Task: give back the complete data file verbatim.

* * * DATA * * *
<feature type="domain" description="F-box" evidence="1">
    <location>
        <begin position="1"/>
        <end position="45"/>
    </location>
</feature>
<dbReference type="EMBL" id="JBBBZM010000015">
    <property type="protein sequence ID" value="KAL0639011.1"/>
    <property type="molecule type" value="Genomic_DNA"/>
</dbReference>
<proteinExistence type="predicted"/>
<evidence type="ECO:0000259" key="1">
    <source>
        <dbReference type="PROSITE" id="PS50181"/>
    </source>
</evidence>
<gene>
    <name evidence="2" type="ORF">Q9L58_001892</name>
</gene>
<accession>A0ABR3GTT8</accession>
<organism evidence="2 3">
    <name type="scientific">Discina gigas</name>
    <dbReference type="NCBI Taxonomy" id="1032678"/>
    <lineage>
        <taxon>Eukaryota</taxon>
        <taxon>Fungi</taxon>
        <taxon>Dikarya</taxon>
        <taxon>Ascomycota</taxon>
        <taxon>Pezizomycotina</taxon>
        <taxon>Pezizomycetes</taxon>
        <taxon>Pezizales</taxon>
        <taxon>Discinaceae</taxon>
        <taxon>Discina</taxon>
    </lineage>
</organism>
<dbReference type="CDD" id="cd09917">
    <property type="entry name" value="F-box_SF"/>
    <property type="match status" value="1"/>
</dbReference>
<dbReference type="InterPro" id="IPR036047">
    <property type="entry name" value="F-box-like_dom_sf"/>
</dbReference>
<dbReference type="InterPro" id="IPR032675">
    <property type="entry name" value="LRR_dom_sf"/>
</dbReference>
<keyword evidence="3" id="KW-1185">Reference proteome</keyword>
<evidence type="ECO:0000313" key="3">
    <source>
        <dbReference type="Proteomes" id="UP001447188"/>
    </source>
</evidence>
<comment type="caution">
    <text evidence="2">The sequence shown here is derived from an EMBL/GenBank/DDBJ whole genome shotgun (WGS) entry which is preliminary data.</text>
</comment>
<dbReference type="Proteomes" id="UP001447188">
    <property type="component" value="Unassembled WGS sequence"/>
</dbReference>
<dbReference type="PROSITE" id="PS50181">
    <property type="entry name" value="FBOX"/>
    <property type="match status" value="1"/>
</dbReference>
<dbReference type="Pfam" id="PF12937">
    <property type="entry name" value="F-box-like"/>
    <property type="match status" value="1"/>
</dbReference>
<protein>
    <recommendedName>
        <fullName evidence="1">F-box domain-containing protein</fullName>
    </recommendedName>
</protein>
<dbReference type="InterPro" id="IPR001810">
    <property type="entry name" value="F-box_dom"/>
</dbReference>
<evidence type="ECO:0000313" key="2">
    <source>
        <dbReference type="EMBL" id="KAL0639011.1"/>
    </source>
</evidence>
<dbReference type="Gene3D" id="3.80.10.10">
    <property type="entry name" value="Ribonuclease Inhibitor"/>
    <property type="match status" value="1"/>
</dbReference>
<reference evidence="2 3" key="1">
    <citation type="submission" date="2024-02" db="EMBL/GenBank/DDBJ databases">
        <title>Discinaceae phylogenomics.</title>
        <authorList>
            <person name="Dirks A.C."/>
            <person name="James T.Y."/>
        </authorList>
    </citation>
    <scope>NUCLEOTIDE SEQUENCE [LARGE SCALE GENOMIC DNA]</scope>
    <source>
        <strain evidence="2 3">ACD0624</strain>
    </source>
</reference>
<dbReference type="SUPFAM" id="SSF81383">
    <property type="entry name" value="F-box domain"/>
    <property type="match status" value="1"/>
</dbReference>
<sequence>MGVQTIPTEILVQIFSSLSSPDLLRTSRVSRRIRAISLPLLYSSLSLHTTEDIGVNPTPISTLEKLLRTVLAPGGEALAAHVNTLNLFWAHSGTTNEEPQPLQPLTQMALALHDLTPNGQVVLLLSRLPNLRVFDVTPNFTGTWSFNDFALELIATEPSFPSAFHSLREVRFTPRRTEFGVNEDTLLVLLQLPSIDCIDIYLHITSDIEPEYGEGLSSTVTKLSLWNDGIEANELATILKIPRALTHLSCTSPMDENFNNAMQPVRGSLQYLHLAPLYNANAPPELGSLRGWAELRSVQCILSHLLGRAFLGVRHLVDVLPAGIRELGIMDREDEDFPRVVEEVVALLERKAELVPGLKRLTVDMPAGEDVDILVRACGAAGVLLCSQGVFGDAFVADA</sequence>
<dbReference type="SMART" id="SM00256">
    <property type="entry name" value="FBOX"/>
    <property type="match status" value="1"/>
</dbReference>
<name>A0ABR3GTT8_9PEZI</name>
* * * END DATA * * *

<feature type="domain" description="F-box" evidence="1">
    <location>
        <begin position="1"/>
        <end position="45"/>
    </location>
</feature>
<dbReference type="EMBL" id="JBBBZM010000015">
    <property type="protein sequence ID" value="KAL0639011.1"/>
    <property type="molecule type" value="Genomic_DNA"/>
</dbReference>
<proteinExistence type="predicted"/>
<evidence type="ECO:0000259" key="1">
    <source>
        <dbReference type="PROSITE" id="PS50181"/>
    </source>
</evidence>
<gene>
    <name evidence="2" type="ORF">Q9L58_001892</name>
</gene>
<accession>A0ABR3GTT8</accession>
<organism evidence="2 3">
    <name type="scientific">Discina gigas</name>
    <dbReference type="NCBI Taxonomy" id="1032678"/>
    <lineage>
        <taxon>Eukaryota</taxon>
        <taxon>Fungi</taxon>
        <taxon>Dikarya</taxon>
        <taxon>Ascomycota</taxon>
        <taxon>Pezizomycotina</taxon>
        <taxon>Pezizomycetes</taxon>
        <taxon>Pezizales</taxon>
        <taxon>Discinaceae</taxon>
        <taxon>Discina</taxon>
    </lineage>
</organism>
<dbReference type="CDD" id="cd09917">
    <property type="entry name" value="F-box_SF"/>
    <property type="match status" value="1"/>
</dbReference>
<dbReference type="InterPro" id="IPR036047">
    <property type="entry name" value="F-box-like_dom_sf"/>
</dbReference>
<dbReference type="InterPro" id="IPR032675">
    <property type="entry name" value="LRR_dom_sf"/>
</dbReference>
<keyword evidence="3" id="KW-1185">Reference proteome</keyword>
<evidence type="ECO:0000313" key="3">
    <source>
        <dbReference type="Proteomes" id="UP001447188"/>
    </source>
</evidence>
<comment type="caution">
    <text evidence="2">The sequence shown here is derived from an EMBL/GenBank/DDBJ whole genome shotgun (WGS) entry which is preliminary data.</text>
</comment>
<dbReference type="Proteomes" id="UP001447188">
    <property type="component" value="Unassembled WGS sequence"/>
</dbReference>
<dbReference type="PROSITE" id="PS50181">
    <property type="entry name" value="FBOX"/>
    <property type="match status" value="1"/>
</dbReference>
<dbReference type="Pfam" id="PF12937">
    <property type="entry name" value="F-box-like"/>
    <property type="match status" value="1"/>
</dbReference>
<protein>
    <recommendedName>
        <fullName evidence="1">F-box domain-containing protein</fullName>
    </recommendedName>
</protein>
<dbReference type="InterPro" id="IPR001810">
    <property type="entry name" value="F-box_dom"/>
</dbReference>
<evidence type="ECO:0000313" key="2">
    <source>
        <dbReference type="EMBL" id="KAL0639011.1"/>
    </source>
</evidence>
<dbReference type="Gene3D" id="3.80.10.10">
    <property type="entry name" value="Ribonuclease Inhibitor"/>
    <property type="match status" value="1"/>
</dbReference>
<reference evidence="2 3" key="1">
    <citation type="submission" date="2024-02" db="EMBL/GenBank/DDBJ databases">
        <title>Discinaceae phylogenomics.</title>
        <authorList>
            <person name="Dirks A.C."/>
            <person name="James T.Y."/>
        </authorList>
    </citation>
    <scope>NUCLEOTIDE SEQUENCE [LARGE SCALE GENOMIC DNA]</scope>
    <source>
        <strain evidence="2 3">ACD0624</strain>
    </source>
</reference>
<dbReference type="SUPFAM" id="SSF81383">
    <property type="entry name" value="F-box domain"/>
    <property type="match status" value="1"/>
</dbReference>
<sequence>MGVQTIPTEILVQIFSSLSSPDLLRTSRVSRRIRAISLPLLYSSLSLHTTEDIGVNPTPISTLEKLLRTVLAPGGEALAAHVNTLNLFWAHSGTTNEEPQPLQPLTQMALALHDLTPNGQVVLLLSRLPNLRVFDVTPNFTGTWSFNDFALELIATEPSFPSAFHSLREVRFTPRRTEFGVNEDTLLVLLQLPSIDCIDIYLHITSDIEPEYGEGLSSTVTKLSLWNDGIEANELATILKIPRALTHLSCTSPMDENFNNAMQPVRGSLQYLHLAPLYNANAPPELGSLRGWAELRSVQCILSHLLGRAFLGVRHLVDVLPAGIRELGIMDREDEDFPRVVEEVVALLERKAELVPGLKRLTVDMPAGEDVDILVRACGAAGVLLCSQGVFGDAFVADA</sequence>
<dbReference type="SMART" id="SM00256">
    <property type="entry name" value="FBOX"/>
    <property type="match status" value="1"/>
</dbReference>
<name>A0ABR3GTT8_9PEZI</name>